Because antisemitism had been forced to justify itself in the wake of the German genocide of European Jews, social self-exculpation required that Jews receive the ascribed role of perpetrator, not victim. An important element of this variation of antisemitism is that while the form of articulation is secondary, the content remains antisemitic: even though the prejudices regarding "the Jews"— that Jews are powerful, influential and greedy — do not in this case share the goal of extermination present in National Socialist antisemitism, they do exhibit the madness of false projections and the desire for ethnic segregation.
Secondary antisemitism was and is present in all political spectrums, but is articulated in different ways: on the one hand, among neo-Nazis and the far right, a revisionist version dominates that denies, plays down or relativises the Shoah and glorifies, glosses over or smooths out the barbarism of National Socialism; on the other, the far left, within the context of the student and peace movements of the s and the s, supported nationalist movements which they believed to be marginalised and oppressed, above all the Palestinians.
Besides Germany and Austria, antisemitic defensiveness has become important in other European states and is currently developing a new dynamic within the context of the contemporary examination of National Socialism from the viewpoint of collaboration, as is evident, for example, in the Polish debate on Jedwabne and, by extension, on the Polish participation in the Shoah.
Throughout the continent, the rhetoric of the anti-imperialist movement in Europe was antisemitic. In this way, the oft-observed "new" global antisemitism has its origins in the European pro-Palestinian alliance of the far left, meaning its prehistory dates back to the s. The development of East European antisemitism exhibits several components that diverge from the developments in Western Europe. A form of antisemitism which was directed against Israel and relativised or negated the historical guilt acquired an integrative function, especially in the socialist and anarchist spectrum of Western and Eastern Europe.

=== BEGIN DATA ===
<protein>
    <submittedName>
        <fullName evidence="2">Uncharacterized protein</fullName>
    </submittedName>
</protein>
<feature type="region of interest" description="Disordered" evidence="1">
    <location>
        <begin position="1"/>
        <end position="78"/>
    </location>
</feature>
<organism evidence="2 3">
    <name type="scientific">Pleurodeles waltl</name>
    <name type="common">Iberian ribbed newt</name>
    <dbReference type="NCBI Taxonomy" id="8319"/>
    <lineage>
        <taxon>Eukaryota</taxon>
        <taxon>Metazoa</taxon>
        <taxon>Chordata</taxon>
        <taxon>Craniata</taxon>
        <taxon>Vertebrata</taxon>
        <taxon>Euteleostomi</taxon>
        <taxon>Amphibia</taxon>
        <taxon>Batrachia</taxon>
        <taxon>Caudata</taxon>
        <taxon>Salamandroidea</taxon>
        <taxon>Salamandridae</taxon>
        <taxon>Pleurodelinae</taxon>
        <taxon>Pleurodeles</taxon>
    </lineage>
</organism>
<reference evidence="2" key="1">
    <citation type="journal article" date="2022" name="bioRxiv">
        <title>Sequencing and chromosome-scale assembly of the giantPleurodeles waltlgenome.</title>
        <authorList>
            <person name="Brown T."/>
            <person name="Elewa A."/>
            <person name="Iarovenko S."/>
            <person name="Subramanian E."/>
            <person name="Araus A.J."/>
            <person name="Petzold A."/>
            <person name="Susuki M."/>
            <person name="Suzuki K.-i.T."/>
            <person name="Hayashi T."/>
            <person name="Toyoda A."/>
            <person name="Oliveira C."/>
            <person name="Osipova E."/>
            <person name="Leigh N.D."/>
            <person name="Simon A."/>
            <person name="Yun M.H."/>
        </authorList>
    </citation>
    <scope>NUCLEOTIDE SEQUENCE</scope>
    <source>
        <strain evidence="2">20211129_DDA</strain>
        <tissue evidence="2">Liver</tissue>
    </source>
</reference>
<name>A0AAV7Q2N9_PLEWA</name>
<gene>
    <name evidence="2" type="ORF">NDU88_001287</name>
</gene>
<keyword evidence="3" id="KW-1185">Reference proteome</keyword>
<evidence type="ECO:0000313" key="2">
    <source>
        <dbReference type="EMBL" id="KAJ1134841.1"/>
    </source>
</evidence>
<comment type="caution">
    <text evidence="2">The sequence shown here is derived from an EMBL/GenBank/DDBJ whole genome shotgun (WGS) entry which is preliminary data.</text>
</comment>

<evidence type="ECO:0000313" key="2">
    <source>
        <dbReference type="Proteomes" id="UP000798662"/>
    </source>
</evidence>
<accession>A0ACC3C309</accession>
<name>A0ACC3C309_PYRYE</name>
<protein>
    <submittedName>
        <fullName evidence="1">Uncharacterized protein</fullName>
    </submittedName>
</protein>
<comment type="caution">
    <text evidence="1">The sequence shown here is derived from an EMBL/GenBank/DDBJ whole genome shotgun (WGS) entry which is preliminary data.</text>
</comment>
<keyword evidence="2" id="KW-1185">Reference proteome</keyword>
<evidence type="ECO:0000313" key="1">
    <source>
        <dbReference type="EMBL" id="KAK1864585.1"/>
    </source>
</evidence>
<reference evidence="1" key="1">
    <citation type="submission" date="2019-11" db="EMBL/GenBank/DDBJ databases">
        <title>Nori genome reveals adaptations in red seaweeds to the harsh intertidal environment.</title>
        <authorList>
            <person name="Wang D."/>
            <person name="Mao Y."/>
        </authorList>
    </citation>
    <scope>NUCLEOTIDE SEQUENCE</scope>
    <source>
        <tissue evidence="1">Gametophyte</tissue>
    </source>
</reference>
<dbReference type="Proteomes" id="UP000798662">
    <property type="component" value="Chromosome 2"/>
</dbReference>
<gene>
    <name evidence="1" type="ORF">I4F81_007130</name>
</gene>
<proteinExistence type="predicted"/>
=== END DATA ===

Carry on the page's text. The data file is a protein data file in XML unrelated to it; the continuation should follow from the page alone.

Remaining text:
The developmental dynamics in Eastern Europe contain very specific aspects which are important in regard to the transnational development of antisemitism in Europe. This is because the anti-Jewish prehistory of modern antisemitism has considerable significance for Eastern Europe due to the social and political dominance of Christianity in the East European states. In contrast to Western Europe, the formation of East European antisemitic stereotypes during the transition from Christian anti-Judaism to modern antisemitism was shaped by the image which antisemites developed of the traditional so-called Ostjude "Eastern Jew".
At the same time, the experience — characteristic for all of Eastern Europe — of social and economic crisis during industrialization , but in particular the agricultural and rural structure of large parts of the area, indicates how anti-Jewish resentment was interwoven with antisemitic stereotypes regarding the economy to concoct an image of Jewish dominance in international politics. While in Western Europe the processes of nationalisation — with few exceptions — were already complete, the socio-economic crises in Eastern Europe coincided with the nationalisation of society and the homogenisation of state identities.
This created — with the exception of Czechoslovakia , which had a democratic structure and was less tolerant of antisemitism — a significant potential for ethnicisation, but at the same time also produced dichotomic ascriptions during times of crisis, which — due to the already established Christian anti-Jewish stereotypes — crystallised into a modern antisemitism. The Russian Revolution and the national struggles against the spread of socialist influence in Eastern Europe in the interwar period laid the foundations for the merging of anti-Bolshevik and antisemitic stereotypes exemplified by the calumny of the "Judeo commune" that emerged in the Second Polish Republic.
In this way, antisemitic resentment in Eastern Europe was a retrograde rebellion against modernity in two regards: against both liberalism and socialism, i.